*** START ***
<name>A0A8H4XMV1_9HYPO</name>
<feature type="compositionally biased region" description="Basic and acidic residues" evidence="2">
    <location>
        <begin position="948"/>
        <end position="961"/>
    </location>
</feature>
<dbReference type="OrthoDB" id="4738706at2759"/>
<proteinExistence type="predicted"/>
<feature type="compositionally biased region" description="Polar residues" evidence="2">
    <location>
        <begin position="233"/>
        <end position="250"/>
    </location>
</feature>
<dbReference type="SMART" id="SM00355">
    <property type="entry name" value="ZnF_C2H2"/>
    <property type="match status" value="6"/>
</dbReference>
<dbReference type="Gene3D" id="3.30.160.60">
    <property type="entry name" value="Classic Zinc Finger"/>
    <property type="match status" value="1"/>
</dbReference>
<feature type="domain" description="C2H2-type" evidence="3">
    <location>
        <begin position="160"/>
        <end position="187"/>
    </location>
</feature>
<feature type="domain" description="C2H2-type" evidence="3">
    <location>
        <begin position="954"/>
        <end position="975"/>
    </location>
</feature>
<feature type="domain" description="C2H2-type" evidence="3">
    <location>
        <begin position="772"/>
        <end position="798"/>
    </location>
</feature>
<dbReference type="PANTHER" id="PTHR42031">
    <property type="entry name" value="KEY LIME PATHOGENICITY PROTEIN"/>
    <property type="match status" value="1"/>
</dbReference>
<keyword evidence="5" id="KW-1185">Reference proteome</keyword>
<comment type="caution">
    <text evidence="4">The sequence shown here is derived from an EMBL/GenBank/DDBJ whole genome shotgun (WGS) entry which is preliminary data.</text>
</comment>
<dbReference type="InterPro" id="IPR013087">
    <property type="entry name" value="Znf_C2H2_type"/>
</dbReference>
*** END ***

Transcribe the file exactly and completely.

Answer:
<name>A0A8H4XMV1_9HYPO</name>
<feature type="compositionally biased region" description="Basic and acidic residues" evidence="2">
    <location>
        <begin position="948"/>
        <end position="961"/>
    </location>
</feature>
<dbReference type="OrthoDB" id="4738706at2759"/>
<proteinExistence type="predicted"/>
<feature type="compositionally biased region" description="Polar residues" evidence="2">
    <location>
        <begin position="233"/>
        <end position="250"/>
    </location>
</feature>
<dbReference type="SMART" id="SM00355">
    <property type="entry name" value="ZnF_C2H2"/>
    <property type="match status" value="6"/>
</dbReference>
<dbReference type="Gene3D" id="3.30.160.60">
    <property type="entry name" value="Classic Zinc Finger"/>
    <property type="match status" value="1"/>
</dbReference>
<feature type="domain" description="C2H2-type" evidence="3">
    <location>
        <begin position="160"/>
        <end position="187"/>
    </location>
</feature>
<feature type="domain" description="C2H2-type" evidence="3">
    <location>
        <begin position="954"/>
        <end position="975"/>
    </location>
</feature>
<feature type="domain" description="C2H2-type" evidence="3">
    <location>
        <begin position="772"/>
        <end position="798"/>
    </location>
</feature>
<dbReference type="PANTHER" id="PTHR42031">
    <property type="entry name" value="KEY LIME PATHOGENICITY PROTEIN"/>
    <property type="match status" value="1"/>
</dbReference>
<keyword evidence="5" id="KW-1185">Reference proteome</keyword>
<comment type="caution">
    <text evidence="4">The sequence shown here is derived from an EMBL/GenBank/DDBJ whole genome shotgun (WGS) entry which is preliminary data.</text>
</comment>
<dbReference type="InterPro" id="IPR013087">
    <property type="entry name" value="Znf_C2H2_type"/>
</dbReference>